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Wood heat is an efficient and affordable local energy source for much of Newfoundland and Labrador

Monday, October 27th 2014 9:54:58am

(October 27, 2014, Huntsville, ON) Approximately one-third of Newfoundland and Labrador homeowners get some or all of their space heat from wood stoves. For one-quarter of households, it is their only source of heat while many others use it for supplementary heat as part of an effective zone heating system or to combat power outages.

Wisely managed, Newfoundland and Labrador’s supply of wood suitable for residential heating is practically limitless. It is renewable, virtually carbon neutral and insulated from the vagaries of world petroleum pricing politics.

Wood stove technology has improved dramatically in the past 25 years and continues to evolve.

More efficient and cleaner wood stoves make burning wood in rural areas a smart heating choice. Last winter in Newfoundland and Labrador, a homeowner heating with wood could have had substantial savings running into the thousands of dollars compared with using other home heating fuels. These savings were attainable despite a winter when many families set personal records for wood consumed.

“A new model wood stove can be expected to use a third less wood than older technology, non-certified wood stoves under similar conditions,” observed Tony Gottschalk, Manager of the Hearth, Patio & Barbecue Association of Canada (HPBAC). “For many people the biggest attractions of new, efficient wood stoves are in resource and labour savings--in simple terms you need to gather and burn less wood to get the same amount of heat.”

Health Canada recommends many of our new, low-emissions wood stoves, which emit up to 95% less particulate matter and only trace amounts of other chemicals. The new stoves are up to 20% more efficient, EPA (Environmental Protection Agency) certified in the USA and meet the requirements of CSA (Canadian Standards Association) B415 here in Canada.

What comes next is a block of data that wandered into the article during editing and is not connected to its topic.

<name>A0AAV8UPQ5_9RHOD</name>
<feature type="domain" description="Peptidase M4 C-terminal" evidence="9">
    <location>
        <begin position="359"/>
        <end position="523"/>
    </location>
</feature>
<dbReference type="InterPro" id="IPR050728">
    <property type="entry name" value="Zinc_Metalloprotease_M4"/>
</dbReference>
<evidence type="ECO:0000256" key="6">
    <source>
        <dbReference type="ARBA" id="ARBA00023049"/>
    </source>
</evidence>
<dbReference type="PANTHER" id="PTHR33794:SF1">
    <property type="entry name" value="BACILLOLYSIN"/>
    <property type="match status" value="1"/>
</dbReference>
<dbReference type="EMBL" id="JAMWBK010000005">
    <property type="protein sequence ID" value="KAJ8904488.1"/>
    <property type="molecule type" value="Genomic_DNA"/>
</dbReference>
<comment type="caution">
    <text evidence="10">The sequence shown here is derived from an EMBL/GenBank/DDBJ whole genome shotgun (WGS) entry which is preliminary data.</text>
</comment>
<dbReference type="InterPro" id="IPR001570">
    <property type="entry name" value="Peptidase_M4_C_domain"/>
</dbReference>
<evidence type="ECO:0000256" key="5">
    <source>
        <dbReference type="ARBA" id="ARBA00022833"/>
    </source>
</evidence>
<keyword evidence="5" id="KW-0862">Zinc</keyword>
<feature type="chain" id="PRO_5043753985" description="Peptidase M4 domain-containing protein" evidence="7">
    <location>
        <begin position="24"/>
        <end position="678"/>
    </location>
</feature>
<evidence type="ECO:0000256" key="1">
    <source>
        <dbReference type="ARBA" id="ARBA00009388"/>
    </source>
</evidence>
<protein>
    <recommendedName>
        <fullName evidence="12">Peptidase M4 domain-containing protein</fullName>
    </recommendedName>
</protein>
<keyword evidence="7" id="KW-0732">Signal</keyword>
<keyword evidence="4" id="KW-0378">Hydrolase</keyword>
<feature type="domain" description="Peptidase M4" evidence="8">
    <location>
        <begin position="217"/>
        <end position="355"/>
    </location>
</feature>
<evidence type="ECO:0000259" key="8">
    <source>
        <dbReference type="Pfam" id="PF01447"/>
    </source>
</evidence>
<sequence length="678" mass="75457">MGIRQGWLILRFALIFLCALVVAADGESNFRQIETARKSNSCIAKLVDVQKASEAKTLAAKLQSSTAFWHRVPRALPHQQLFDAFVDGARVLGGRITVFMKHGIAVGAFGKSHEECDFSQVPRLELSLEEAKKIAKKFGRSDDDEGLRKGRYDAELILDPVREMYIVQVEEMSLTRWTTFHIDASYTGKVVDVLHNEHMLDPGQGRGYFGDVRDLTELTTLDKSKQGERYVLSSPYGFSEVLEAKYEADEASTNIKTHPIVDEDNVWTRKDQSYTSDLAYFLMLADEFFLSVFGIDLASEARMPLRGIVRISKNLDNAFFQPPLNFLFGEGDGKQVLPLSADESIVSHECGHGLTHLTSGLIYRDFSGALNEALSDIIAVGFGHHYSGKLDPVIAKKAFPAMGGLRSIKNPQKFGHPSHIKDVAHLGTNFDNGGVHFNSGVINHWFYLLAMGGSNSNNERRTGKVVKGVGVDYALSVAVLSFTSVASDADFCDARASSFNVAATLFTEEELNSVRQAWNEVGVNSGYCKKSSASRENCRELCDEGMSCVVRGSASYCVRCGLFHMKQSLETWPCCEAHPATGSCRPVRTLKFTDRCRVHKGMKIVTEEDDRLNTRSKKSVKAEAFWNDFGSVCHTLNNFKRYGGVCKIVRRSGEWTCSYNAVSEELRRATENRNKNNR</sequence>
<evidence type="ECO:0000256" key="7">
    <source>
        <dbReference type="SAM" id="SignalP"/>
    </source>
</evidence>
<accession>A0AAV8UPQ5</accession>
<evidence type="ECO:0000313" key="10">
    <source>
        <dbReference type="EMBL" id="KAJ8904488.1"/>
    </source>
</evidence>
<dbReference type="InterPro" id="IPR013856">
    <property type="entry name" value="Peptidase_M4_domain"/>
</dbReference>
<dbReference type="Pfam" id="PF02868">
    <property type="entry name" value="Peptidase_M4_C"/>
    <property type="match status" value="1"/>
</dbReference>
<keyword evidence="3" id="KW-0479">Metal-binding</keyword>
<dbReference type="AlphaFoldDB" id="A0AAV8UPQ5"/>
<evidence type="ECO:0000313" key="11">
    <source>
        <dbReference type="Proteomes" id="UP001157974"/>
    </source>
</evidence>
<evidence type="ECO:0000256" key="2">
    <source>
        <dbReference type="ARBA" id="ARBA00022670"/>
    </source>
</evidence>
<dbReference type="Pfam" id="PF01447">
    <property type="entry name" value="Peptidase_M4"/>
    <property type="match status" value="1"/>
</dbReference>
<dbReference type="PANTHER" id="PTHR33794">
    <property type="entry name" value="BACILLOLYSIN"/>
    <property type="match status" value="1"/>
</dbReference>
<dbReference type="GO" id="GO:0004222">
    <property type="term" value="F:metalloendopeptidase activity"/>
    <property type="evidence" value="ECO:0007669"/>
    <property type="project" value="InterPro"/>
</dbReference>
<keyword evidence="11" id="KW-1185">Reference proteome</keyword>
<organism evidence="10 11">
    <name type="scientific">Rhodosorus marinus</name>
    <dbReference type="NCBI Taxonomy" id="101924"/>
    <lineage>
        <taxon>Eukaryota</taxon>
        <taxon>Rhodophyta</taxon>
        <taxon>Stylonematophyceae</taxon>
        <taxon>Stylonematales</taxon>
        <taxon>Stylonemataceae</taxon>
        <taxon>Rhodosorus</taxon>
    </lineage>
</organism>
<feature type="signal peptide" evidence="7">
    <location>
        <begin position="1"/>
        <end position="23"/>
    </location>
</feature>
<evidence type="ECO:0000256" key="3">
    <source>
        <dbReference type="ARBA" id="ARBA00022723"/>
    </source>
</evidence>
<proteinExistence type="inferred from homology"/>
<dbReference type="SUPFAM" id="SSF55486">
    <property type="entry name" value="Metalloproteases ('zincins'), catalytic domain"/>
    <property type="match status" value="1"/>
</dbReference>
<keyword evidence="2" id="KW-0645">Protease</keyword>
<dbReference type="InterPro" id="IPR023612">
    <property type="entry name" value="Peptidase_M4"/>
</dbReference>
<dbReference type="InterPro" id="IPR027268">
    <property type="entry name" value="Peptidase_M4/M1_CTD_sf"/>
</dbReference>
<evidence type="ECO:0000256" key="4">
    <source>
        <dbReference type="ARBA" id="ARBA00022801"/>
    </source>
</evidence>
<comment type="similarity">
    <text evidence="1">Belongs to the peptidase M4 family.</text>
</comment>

All Newfoundland and Labrador residents are eligible for a Residential Energy Rebate. This rebate covers firewood and wood pellets for your home wood heat stove or furnace. Visit Residential Energy Rebate for more information on how to obtain this rebate.

If you own a non-certified stove, consider an upgrade. Localized air quality issues associated with wood burning are almost always caused by old, outdated wood stoves or older technology outdoor wood boilers.  

Many cities and towns across Newfoundland and Labrador have a wood stove or fireplace store. These stores can provide important advice and installation services. Visit hpbacanada.org for a list of wood stove and fireplace stores in your area.

The local benefits of the homegrown wood heat sector are often overlooked. With most firewood being sourced locally or even on one’s own property, the money paid for this heat source stays close to home and in the wallets of neighbours and local businesses.

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For more information or to schedule an interview contact:

Tony Gottschalk, Manager of the Hearth, Patio & Barbecue Association of Canada, tonyhpbac@bellnet.ca or 1-800-792-5284.

The Hearth, Patio & Barbecue Association of Canada (HPBAC) is the Canadian industry association for manufacturers, retailers, distributors, representatives and service firms in the hearth industry. The association provides professional member services and support in education, statistics, government relations, marketing, advertising, and consumer education.  There are more than 575 members in the HPBAC. hpbacanada.org.